We’ve all experienced it—waking in the middle of the night, often during a bad dream only to discover you can’t seem to move, as much as you’d like to. It’s like being trapped inside your own body; your mind is aware, but you physical self seems disconnected.
Your brain actually shuts down voluntary use of your muscles during deep sleep to keep you from acting out your dreams, points out Buzzfeed.com. However, with sleep paralysis, this mechanism remains engaged despite the fact your conscious brain is “on”. Here are 7 facts about sleep paralysis…
1. You Might be Seeing Things
One of the most troubling tricks our brains play on us during sleep paralysis is creating imaginary things that we believe are real—otherwise known as hallucinations. They seem believable because we are conscious, although our bodies are still asleep.
This is course can be traumatic, as many hallucinations are of an unpleasant nature (our brain has a weird sense of humor sometimes). Buzzfeed notes the strongest hallucinations actually occur in the transition between sleeping and waking.
2. Sleep Paralysis is Not a Nightmare (at least Scientifically)
Many people associate the feeling of not being able to move as part of a nightmare, but unpleasant images from true nightmares actually only occur when you’re in a deep state of sleep. Sleep paralysis is essentially the opposite of a nightmare, due to when it occurs in the sleep cycle.
WebMD notes that sleep paralysis only takes place when you’re transitioning into a sleep mode (hypnagogic), or coming out of it (hypnopompic). Sleep paralysis is arguably more terrifying than a nightmare, due to the fact you’re conscious yet seem helpless against any perceived dangers.
3. It’s Not a Common Occurrence
According to Thought Catalog, while most people seem to have a sleep paralysis story, it’s actually quite rare. The article cites a European study of 8,000 subjects that showed only 6.2-percent of them ever had an instance of sleep paralysis.
Even if you have had a sleep paralysis experience, chances are you’ve only had the one or maybe two. The study also showed less than 1-percent of the subjects had a weekly visit from sleep paralysis, while 1.4-percent experienced it once a month.
4. It’s The Gateway to Out-of-Body Experiences
Whether you agree or disagree there’s such as thing as an “out of body experience” or argue what one really is, Dream Studies Portal says they may be more likely to occur when you’re in a conscious but paralyzed state of sleep.
The article notes that an out-of-body experience—or OBE as the source refers to it—is more likely to occur if you’ve been in a state of sleep paralysis for more than 2-minutes. OBEs are the sensation of “leaving” your physical self and traveling somewhere else, only to return to your sleeping body.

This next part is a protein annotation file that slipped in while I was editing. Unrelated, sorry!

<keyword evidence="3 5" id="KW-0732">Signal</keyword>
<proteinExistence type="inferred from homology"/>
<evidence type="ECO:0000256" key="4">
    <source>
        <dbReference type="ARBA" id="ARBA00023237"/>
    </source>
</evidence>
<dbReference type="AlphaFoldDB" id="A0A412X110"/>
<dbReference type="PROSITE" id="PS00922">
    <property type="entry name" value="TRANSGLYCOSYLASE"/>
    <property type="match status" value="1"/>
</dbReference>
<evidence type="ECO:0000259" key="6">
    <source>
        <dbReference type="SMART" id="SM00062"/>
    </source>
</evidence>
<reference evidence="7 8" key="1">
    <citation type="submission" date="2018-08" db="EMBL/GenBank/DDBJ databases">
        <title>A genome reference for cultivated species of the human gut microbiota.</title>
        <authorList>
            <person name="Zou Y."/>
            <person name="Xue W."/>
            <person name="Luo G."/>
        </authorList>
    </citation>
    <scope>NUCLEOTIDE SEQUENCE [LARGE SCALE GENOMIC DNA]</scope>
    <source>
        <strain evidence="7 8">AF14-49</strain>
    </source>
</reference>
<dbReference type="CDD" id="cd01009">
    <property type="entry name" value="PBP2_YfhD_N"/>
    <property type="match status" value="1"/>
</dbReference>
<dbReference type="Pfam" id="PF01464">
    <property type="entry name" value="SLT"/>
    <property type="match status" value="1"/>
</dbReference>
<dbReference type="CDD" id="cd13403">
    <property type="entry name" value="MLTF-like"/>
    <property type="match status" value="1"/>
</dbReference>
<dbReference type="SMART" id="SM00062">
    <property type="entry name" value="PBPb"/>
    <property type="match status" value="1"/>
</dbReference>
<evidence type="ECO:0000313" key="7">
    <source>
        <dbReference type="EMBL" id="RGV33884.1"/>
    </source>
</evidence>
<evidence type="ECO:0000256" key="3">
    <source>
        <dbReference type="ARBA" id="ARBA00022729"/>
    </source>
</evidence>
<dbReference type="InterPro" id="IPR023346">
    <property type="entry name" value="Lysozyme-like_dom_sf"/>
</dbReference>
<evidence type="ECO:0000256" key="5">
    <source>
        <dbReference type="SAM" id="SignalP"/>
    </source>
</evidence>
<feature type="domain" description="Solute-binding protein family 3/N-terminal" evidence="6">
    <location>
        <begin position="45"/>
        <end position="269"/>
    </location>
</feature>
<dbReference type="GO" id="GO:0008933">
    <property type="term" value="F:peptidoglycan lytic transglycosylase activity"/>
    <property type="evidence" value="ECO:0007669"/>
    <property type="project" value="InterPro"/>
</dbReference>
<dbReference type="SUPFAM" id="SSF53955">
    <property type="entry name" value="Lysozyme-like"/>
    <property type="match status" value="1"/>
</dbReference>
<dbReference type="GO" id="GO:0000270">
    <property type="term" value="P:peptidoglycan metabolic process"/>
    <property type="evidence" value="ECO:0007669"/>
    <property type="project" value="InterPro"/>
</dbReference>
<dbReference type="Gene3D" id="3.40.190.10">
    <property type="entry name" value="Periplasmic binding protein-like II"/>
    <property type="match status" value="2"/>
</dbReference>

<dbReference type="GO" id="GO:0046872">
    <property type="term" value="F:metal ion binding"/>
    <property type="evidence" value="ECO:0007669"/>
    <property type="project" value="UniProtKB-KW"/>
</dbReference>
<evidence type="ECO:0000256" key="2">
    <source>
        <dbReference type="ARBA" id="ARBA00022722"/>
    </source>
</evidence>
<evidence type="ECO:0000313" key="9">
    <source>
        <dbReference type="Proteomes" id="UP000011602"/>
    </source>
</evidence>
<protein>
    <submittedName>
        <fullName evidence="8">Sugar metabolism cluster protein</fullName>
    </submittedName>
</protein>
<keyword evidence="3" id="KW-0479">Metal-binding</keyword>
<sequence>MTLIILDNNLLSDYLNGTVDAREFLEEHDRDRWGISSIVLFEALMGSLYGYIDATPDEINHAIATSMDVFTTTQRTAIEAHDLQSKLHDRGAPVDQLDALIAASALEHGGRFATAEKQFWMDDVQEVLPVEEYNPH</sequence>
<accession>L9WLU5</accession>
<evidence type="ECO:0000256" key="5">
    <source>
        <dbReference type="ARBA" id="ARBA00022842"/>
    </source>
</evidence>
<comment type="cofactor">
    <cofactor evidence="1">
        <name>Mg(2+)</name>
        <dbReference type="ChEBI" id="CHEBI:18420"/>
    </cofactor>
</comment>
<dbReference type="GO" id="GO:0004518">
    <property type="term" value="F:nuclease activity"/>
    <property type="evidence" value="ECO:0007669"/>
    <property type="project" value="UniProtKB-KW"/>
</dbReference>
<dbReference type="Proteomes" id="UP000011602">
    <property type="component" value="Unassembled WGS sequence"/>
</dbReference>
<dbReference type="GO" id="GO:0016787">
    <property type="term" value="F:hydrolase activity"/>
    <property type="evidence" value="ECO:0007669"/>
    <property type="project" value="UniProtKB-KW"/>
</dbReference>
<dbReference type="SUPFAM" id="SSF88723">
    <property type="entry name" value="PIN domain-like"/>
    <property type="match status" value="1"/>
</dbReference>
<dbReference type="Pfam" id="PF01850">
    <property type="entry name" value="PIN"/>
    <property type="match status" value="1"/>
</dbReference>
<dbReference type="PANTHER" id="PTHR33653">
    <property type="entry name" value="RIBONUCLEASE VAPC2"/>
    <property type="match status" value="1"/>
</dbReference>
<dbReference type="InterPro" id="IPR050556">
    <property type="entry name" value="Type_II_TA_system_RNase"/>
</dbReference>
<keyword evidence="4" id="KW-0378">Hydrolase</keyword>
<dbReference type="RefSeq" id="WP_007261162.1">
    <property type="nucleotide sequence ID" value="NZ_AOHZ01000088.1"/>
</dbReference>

5. Some Medications can Cause Sleep Paralysis
Healthline notes that people with anxiety can be more likely to experience sleep paralysis. That being said, it notes certain medications and recreational drugs can actually increase the risk of sleep paralysis happening—although the jury is still out on this one.
Narcolepsy—sudden attacks of drowsiness or falling asleep—can be an underlying cause of sleep paralysis. Stimulants and antidepressant medications can apparently help reduce the occurrences of this sleep phenomenon if narcolepsy is the underlying cause, according to the source.
6. Caffeine Can be a Culprit
LiveScience.com explains that regular sleep is important to keeping episodes of sleep paralysis at bay. One way to help achieve this is by limiting your caffeine intake; try to avoid having that extra cup of coffee after 2 p.m., notes the source.
Other substances that should be avoided include alcohol and nicotine, which should be cut off at least 3-hours from bedtime. If you’ve followed these guidelines and are still having episodes, it may be time to see a doctor, adds the source.
7. Try to Remain Calm
After several episodes of sleep paralysis, you may start to get accustomed to the sensation (not to say it becomes more pleasant; perhaps just easier to cope with). The bottom line is that experts agree it’s not life threatening and it will pass, however terrifying.
A frequent sufferer of sleep paralysis is cited in a Thought Catalog article, which details how he managed to take control of the situation. The subject breathed through it and managed to wiggle a finger, after which their arms followed and the episode ended. Following some deep breathing to relax, he fell back sleep uninterrupted.